Saturday, July 28, 2012

Pants on Fire by Meg Cabot

Katie Ellison is not a liar. But she can't exactly tell the truth, either—not when she's juggling two boyfriends, secretly hating the high school football team everyone else worships, and trying to have the best summer ever. At least Katie has it all under control (sort of). Her biggest secret, what really happened the night Tommy Sullivan is a freak was spray-painted on the junior high gymnasium wall, is safe. That is, until Tommy comes back to town. Katie is sure he's going to ruin all her plans, and she'll do anything to hang on to her perfect existence. Even if it means telling more lies. Even if, now that Tommy's around, she's actually—truthfully—having the time of her life. (from Goodreads)

Flo's Review

Ok, I think I've figured out my relationship with Meg Cabot. I either love her books, or I'm really not a fan. I am pretty sure it was just earlier this month that I was raving over Teen Idol. I also loved All-American Girl. But I really did not like, and couldn't even finish, the sequel Ready or Not. And while I also could not make it through Abandon, I own the sequel Underworld and am excited to give it a read.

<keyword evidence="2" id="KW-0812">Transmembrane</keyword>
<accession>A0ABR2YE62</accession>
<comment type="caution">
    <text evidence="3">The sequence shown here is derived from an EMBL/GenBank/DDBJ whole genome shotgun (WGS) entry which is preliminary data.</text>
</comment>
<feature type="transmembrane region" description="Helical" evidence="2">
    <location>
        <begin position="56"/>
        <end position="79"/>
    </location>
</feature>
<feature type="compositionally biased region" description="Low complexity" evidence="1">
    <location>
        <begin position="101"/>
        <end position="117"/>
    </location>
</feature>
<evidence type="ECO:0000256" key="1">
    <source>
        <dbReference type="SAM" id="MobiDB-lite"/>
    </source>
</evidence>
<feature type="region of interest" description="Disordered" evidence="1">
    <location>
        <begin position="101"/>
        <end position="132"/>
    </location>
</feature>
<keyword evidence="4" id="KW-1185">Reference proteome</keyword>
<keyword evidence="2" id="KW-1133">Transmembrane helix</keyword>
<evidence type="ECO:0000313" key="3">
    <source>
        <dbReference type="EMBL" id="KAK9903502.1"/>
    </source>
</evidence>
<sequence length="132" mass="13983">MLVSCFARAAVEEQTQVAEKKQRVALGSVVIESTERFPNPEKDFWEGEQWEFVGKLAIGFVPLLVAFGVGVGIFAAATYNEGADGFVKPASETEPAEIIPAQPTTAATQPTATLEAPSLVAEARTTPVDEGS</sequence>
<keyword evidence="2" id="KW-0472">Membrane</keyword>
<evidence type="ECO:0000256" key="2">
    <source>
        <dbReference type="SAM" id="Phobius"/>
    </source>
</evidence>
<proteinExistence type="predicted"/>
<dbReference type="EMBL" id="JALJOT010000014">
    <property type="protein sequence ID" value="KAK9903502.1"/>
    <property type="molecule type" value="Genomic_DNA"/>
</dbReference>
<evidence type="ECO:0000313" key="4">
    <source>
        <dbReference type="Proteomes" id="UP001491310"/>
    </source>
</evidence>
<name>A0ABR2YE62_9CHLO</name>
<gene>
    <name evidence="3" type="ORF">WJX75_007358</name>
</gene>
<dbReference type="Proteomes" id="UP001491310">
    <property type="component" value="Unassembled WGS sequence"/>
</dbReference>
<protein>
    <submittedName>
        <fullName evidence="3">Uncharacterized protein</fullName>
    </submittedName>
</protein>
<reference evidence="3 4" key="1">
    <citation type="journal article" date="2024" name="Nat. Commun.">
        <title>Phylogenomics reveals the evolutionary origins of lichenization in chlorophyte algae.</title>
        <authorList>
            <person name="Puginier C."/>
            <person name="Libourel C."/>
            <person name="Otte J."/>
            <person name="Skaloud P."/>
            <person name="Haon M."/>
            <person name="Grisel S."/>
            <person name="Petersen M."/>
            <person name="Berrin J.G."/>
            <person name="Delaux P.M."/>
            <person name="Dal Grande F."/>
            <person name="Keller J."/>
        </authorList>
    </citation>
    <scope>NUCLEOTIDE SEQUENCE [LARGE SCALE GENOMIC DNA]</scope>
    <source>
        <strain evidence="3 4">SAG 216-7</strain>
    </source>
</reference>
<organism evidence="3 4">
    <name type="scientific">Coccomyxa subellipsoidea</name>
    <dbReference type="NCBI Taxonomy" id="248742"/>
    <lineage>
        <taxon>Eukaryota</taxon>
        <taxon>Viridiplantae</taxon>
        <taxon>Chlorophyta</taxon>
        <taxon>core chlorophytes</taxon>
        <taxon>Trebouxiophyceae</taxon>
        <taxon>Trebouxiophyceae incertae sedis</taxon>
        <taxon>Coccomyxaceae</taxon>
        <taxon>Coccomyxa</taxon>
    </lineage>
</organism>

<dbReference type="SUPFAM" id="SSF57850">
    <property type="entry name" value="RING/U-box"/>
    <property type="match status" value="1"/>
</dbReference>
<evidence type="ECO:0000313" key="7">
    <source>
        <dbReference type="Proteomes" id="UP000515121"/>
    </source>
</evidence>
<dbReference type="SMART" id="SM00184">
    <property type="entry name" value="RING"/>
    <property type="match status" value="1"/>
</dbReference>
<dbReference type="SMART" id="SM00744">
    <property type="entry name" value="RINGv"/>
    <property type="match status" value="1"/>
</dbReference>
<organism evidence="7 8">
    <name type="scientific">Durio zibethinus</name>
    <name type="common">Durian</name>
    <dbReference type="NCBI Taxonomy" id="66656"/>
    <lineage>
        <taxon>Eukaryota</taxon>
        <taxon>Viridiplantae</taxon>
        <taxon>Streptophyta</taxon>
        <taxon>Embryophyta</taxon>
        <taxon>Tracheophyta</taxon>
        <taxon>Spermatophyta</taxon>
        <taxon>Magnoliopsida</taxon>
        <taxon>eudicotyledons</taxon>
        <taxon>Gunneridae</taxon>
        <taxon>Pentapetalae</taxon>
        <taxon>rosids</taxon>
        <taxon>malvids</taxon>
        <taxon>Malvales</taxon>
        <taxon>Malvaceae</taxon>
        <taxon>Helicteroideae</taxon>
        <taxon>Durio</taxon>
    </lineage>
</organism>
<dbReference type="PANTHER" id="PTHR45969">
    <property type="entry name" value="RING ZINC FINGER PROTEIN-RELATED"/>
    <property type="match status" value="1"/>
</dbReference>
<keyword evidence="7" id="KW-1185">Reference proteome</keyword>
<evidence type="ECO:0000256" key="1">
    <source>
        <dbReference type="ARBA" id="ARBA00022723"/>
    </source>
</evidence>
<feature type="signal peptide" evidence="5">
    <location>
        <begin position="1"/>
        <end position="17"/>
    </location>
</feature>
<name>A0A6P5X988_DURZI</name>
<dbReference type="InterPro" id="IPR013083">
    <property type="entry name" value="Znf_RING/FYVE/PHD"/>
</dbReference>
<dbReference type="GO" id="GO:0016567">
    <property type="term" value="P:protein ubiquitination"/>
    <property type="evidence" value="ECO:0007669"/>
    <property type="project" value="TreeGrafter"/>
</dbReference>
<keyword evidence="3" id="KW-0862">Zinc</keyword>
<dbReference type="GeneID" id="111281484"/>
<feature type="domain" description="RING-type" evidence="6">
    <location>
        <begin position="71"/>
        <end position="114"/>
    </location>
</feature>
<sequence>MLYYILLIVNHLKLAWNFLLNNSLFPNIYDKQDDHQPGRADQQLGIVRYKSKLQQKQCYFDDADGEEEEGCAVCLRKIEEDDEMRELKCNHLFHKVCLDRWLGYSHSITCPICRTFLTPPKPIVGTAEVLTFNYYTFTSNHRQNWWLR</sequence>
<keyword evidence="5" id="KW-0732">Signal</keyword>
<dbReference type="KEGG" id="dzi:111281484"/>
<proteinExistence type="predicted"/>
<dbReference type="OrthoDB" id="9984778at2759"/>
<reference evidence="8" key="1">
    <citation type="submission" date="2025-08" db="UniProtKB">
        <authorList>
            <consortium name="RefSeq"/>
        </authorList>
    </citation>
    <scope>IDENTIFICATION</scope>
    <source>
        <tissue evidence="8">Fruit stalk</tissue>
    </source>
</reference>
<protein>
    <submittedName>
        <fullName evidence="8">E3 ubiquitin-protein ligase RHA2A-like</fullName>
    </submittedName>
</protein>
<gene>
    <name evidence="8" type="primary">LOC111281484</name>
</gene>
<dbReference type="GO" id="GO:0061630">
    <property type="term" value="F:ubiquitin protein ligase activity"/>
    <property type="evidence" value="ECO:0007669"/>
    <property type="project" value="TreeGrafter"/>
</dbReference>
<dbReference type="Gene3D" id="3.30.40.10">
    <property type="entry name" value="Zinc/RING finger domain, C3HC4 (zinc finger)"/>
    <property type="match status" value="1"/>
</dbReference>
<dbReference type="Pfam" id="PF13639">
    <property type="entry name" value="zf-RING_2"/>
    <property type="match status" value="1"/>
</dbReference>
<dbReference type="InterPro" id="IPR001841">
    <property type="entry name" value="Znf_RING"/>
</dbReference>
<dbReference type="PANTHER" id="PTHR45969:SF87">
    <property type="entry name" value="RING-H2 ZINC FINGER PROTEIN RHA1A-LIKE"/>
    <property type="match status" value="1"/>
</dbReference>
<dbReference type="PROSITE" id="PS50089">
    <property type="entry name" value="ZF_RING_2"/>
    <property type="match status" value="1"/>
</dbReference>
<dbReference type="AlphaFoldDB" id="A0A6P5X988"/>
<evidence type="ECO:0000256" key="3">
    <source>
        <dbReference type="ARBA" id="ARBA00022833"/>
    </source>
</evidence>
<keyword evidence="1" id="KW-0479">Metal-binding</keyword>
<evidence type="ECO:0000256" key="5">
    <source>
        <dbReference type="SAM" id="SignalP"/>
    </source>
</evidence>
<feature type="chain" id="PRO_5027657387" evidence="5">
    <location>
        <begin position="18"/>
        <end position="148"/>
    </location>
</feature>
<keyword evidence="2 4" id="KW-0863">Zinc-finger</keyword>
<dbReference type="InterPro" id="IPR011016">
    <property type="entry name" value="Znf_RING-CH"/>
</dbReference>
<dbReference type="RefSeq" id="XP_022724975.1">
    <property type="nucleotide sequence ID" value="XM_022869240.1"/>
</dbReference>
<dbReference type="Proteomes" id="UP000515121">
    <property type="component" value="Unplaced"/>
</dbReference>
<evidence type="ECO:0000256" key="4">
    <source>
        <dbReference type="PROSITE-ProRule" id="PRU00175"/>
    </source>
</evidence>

Pants on Fire has been on my radar for awhile, as it is always in the bargain book sale bin at the library. So one day, I caved and bought it. Then, last time I was at the library, fresh off of finishing Teen Idol, I saw that the Pants on Fire audiobook was available and decided to give it a try. My main problem was the Katie Ellison. I just didn't like her. I think what I love about Meg Cabot's characters (the ones I do like) are that they are just your typical teenagers -- yes, they can be petty and flighty, and thus hard to read -- but that's what makes them teenagers. At the end of the day, you are rooting for them because they are basically good girls who are just reacting to and navigating their situations. Katie Ellison is a dishonest and way too boy crazy. Even though she kept explaining to us how everyone in the town generally liked her, and she was top of her class and friendly to everyone and so forth -- I didn't. I didn't like her. So, in order to redeem the book, I would have need to find another character to like or relate to on some level. Nope. The elusive Tommy Sullivan was just too elusive. Katie's best friend didn't have a distinct personalities. Katie's boyfriend was vanilla. And the other boyfriend, even though he was supposed to be swoonworthy, was just, "Eh" to me. In the end, I just decided to move on. No hard feelings. I know I'll pick up another Meg Cabot book in the future -- and then it will be another 50/50 gamble on whether I like it or not. 

Do you have any authors you do this with? Love some of their stuff, but dislike a lot of their other stuff? 

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